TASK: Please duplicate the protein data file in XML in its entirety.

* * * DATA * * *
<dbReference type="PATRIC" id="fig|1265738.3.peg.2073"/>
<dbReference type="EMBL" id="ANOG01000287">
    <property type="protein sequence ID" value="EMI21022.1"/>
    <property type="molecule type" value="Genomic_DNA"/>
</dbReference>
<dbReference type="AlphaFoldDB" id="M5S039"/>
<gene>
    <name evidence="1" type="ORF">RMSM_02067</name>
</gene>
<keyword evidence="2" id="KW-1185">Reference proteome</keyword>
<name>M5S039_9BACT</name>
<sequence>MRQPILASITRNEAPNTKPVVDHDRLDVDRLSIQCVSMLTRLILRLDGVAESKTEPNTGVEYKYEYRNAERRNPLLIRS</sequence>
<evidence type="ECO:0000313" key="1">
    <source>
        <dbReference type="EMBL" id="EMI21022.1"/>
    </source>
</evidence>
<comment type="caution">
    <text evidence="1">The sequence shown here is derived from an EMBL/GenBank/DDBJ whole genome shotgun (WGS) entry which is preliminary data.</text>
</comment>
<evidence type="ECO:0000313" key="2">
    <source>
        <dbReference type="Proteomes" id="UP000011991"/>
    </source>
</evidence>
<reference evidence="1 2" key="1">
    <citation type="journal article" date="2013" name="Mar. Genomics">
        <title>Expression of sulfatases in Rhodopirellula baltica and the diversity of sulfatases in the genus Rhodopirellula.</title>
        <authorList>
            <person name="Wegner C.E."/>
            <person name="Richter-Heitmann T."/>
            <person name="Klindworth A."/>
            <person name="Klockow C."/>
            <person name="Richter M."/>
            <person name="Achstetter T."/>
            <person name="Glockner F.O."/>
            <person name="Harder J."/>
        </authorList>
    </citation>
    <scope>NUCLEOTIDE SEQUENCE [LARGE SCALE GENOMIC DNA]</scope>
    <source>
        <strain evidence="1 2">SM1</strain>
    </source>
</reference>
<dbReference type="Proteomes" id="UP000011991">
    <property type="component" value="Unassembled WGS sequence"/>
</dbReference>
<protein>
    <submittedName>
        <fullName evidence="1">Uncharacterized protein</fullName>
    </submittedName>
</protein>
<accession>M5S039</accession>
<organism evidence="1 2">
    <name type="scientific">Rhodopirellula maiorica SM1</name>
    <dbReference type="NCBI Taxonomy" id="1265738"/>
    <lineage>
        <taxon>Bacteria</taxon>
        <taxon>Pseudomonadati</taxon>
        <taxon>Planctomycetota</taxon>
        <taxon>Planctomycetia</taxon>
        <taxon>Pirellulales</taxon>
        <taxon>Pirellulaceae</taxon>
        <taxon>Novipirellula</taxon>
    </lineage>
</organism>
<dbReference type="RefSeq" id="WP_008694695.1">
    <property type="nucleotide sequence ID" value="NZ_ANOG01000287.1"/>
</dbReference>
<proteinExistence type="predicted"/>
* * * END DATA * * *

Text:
<dbReference type="PATRIC" id="fig|1265738.3.peg.2073"/>
<dbReference type="EMBL" id="ANOG01000287">
    <property type="protein sequence ID" value="EMI21022.1"/>
    <property type="molecule type" value="Genomic_DNA"/>
</dbReference>
<dbReference type="AlphaFoldDB" id="M5S039"/>
<gene>
    <name evidence="1" type="ORF">RMSM_02067</name>
</gene>
<keyword evidence="2" id="KW-1185">Reference proteome</keyword>
<name>M5S039_9BACT</name>
<sequence>MRQPILASITRNEAPNTKPVVDHDRLDVDRLSIQCVSMLTRLILRLDGVAESKTEPNTGVEYKYEYRNAERRNPLLIRS</sequence>
<evidence type="ECO:0000313" key="1">
    <source>
        <dbReference type="EMBL" id="EMI21022.1"/>
    </source>
</evidence>
<comment type="caution">
    <text evidence="1">The sequence shown here is derived from an EMBL/GenBank/DDBJ whole genome shotgun (WGS) entry which is preliminary data.</text>
</comment>
<evidence type="ECO:0000313" key="2">
    <source>
        <dbReference type="Proteomes" id="UP000011991"/>
    </source>
</evidence>
<reference evidence="1 2" key="1">
    <citation type="journal article" date="2013" name="Mar. Genomics">
        <title>Expression of sulfatases in Rhodopirellula baltica and the diversity of sulfatases in the genus Rhodopirellula.</title>
        <authorList>
            <person name="Wegner C.E."/>
            <person name="Richter-Heitmann T."/>
            <person name="Klindworth A."/>
            <person name="Klockow C."/>
            <person name="Richter M."/>
            <person name="Achstetter T."/>
            <person name="Glockner F.O."/>
            <person name="Harder J."/>
        </authorList>
    </citation>
    <scope>NUCLEOTIDE SEQUENCE [LARGE SCALE GENOMIC DNA]</scope>
    <source>
        <strain evidence="1 2">SM1</strain>
    </source>
</reference>
<dbReference type="Proteomes" id="UP000011991">
    <property type="component" value="Unassembled WGS sequence"/>
</dbReference>
<protein>
    <submittedName>
        <fullName evidence="1">Uncharacterized protein</fullName>
    </submittedName>
</protein>
<accession>M5S039</accession>
<organism evidence="1 2">
    <name type="scientific">Rhodopirellula maiorica SM1</name>
    <dbReference type="NCBI Taxonomy" id="1265738"/>
    <lineage>
        <taxon>Bacteria</taxon>
        <taxon>Pseudomonadati</taxon>
        <taxon>Planctomycetota</taxon>
        <taxon>Planctomycetia</taxon>
        <taxon>Pirellulales</taxon>
        <taxon>Pirellulaceae</taxon>
        <taxon>Novipirellula</taxon>
    </lineage>
</organism>
<dbReference type="RefSeq" id="WP_008694695.1">
    <property type="nucleotide sequence ID" value="NZ_ANOG01000287.1"/>
</dbReference>
<proteinExistence type="predicted"/>